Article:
"It will still, however, continue as an alternative to religion," she declared. "It will continue to fill the personal vacuum left by loss of faith."
Fascism and Nazism had developed like Communism, she thought, because people had come to see that capitalism, as it developed, was an irrational system. Permanent unemployment, financial collapse, the disappearance of markets and the overhanging and reasonless threat of war, had driven people to despair. But Fascism, unlike Communism, had waited to formulate its principles until after It had come to power.
Communism, granted its assumptions, was a rational system, Miss Ward continued, but FaReism• was irrational. Having no coherent philosophy of its own, in its reaction against capitalism, of tehich little was left in either German.y or Italy, it had been driven back to the old model of the military State.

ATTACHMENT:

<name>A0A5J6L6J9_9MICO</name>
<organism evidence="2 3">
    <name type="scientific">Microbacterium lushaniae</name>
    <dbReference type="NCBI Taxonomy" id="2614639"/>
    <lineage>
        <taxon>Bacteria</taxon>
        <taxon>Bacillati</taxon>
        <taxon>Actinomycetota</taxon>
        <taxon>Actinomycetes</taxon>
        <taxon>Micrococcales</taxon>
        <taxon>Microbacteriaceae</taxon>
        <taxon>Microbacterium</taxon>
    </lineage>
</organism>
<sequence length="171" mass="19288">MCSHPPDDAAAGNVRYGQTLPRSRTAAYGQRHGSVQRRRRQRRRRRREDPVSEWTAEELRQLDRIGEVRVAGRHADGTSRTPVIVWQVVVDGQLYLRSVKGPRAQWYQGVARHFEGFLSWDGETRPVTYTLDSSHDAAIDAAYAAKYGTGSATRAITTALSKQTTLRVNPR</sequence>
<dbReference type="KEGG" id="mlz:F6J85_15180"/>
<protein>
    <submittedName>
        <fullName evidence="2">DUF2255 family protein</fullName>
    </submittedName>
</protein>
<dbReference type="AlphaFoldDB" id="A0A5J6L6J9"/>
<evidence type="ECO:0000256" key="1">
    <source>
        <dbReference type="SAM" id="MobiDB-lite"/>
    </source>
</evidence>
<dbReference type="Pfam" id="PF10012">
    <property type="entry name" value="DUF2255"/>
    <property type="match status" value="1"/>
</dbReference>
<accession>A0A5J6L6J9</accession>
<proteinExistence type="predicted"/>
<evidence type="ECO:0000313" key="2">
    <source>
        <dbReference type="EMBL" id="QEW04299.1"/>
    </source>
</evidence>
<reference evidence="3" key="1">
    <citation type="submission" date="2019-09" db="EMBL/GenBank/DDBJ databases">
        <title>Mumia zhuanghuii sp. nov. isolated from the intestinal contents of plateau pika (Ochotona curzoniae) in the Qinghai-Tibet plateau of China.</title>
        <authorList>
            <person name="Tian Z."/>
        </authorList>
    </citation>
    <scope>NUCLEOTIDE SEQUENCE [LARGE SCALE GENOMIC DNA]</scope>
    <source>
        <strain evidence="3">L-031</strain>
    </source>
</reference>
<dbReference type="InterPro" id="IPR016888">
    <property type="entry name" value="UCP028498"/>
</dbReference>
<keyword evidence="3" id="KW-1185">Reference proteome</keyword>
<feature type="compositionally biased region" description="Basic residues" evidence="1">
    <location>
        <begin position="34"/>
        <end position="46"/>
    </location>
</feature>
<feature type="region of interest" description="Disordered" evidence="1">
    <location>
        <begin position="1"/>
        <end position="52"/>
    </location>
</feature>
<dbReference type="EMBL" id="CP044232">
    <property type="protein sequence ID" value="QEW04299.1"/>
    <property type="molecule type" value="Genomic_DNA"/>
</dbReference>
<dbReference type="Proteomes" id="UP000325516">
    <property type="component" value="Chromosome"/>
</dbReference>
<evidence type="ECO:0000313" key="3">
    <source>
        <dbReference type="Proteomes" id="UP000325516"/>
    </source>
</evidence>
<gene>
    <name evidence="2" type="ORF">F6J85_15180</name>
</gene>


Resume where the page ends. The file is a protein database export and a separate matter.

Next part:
Discussing why it was that the Church was, in so many minds, associated with Fascism, Miss Ward suggested that the long conflict with rnaterialieic Communism had somewhat obscured the issue.
"Catholics," she declared, "get to a point where they use their religion as an excuse for not practising it."
Mr J. Eppstein, continuing the discussion, pointed out that modern nationalism is the complete indentifica tion of State and nation. This identification was muddied thinking.
An effort was needed by Catholics, he concluded, to face the national principle and integrate it properly into human society. We must not merely denounce it, for there was a place for IL